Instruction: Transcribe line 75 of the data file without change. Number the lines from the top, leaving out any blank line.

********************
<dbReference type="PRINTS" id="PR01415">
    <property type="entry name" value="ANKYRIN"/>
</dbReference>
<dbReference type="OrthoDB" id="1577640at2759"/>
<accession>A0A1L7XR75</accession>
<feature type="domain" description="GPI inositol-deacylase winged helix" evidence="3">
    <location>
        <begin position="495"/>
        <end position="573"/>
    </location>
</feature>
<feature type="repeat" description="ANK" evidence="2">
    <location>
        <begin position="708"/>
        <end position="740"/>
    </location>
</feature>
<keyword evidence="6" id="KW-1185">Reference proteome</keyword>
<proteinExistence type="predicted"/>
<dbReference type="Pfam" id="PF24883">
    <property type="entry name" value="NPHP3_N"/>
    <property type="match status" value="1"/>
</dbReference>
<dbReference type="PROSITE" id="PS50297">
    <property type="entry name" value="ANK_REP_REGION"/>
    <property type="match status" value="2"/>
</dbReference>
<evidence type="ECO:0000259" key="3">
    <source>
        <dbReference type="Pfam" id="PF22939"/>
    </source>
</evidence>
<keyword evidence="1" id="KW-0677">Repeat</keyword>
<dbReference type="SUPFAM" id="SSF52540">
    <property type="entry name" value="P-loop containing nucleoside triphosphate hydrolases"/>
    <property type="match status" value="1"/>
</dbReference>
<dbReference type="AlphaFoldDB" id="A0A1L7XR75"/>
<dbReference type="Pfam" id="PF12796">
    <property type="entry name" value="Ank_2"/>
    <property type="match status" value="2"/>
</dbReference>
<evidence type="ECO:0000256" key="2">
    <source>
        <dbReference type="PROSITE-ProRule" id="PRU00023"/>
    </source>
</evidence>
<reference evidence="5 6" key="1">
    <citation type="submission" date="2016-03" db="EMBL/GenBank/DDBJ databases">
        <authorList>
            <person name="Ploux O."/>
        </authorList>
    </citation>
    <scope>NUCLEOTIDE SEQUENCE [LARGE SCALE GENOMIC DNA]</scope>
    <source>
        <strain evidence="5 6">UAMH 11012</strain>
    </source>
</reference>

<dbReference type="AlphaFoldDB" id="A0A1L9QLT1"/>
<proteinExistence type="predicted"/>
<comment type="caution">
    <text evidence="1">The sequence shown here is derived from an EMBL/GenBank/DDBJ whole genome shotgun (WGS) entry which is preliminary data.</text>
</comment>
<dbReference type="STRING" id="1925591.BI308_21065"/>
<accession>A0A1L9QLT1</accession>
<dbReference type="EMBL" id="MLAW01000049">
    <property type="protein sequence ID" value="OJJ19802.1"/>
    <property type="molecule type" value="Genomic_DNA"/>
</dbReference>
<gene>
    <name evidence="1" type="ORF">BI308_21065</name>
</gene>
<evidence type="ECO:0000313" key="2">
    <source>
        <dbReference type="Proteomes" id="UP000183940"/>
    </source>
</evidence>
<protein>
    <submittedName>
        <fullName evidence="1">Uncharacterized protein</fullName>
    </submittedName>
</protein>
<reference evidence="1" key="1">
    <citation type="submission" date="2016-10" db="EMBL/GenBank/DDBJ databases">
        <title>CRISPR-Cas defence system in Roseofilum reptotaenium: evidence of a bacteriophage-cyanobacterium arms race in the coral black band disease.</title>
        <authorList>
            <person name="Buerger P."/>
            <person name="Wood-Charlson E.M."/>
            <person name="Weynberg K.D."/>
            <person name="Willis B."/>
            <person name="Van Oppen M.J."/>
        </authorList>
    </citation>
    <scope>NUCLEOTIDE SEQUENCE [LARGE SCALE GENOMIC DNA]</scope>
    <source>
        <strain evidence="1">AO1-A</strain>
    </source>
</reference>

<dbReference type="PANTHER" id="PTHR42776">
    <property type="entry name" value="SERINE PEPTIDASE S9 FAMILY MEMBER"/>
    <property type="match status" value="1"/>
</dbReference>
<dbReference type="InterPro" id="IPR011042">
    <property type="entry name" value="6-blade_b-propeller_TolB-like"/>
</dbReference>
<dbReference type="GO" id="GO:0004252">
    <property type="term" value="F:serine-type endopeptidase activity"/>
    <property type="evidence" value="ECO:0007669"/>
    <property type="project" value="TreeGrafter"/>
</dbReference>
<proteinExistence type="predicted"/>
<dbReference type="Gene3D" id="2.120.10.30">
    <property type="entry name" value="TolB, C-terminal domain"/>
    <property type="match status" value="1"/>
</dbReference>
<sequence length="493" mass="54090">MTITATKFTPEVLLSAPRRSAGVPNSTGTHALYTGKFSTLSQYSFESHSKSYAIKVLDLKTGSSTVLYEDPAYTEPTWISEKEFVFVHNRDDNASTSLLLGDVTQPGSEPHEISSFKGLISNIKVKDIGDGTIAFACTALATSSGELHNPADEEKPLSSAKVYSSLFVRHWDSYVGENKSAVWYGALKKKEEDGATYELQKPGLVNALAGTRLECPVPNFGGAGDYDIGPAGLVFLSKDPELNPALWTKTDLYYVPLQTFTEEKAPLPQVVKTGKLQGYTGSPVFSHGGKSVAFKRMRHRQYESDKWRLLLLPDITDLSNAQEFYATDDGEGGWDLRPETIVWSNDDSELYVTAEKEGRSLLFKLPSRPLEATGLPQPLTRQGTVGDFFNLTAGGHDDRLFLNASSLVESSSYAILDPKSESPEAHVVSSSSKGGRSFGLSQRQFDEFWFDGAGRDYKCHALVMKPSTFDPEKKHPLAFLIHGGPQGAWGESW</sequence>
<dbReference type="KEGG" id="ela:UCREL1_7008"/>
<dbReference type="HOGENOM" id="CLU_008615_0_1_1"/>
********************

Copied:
        <dbReference type="Proteomes" id="UP000183940"/>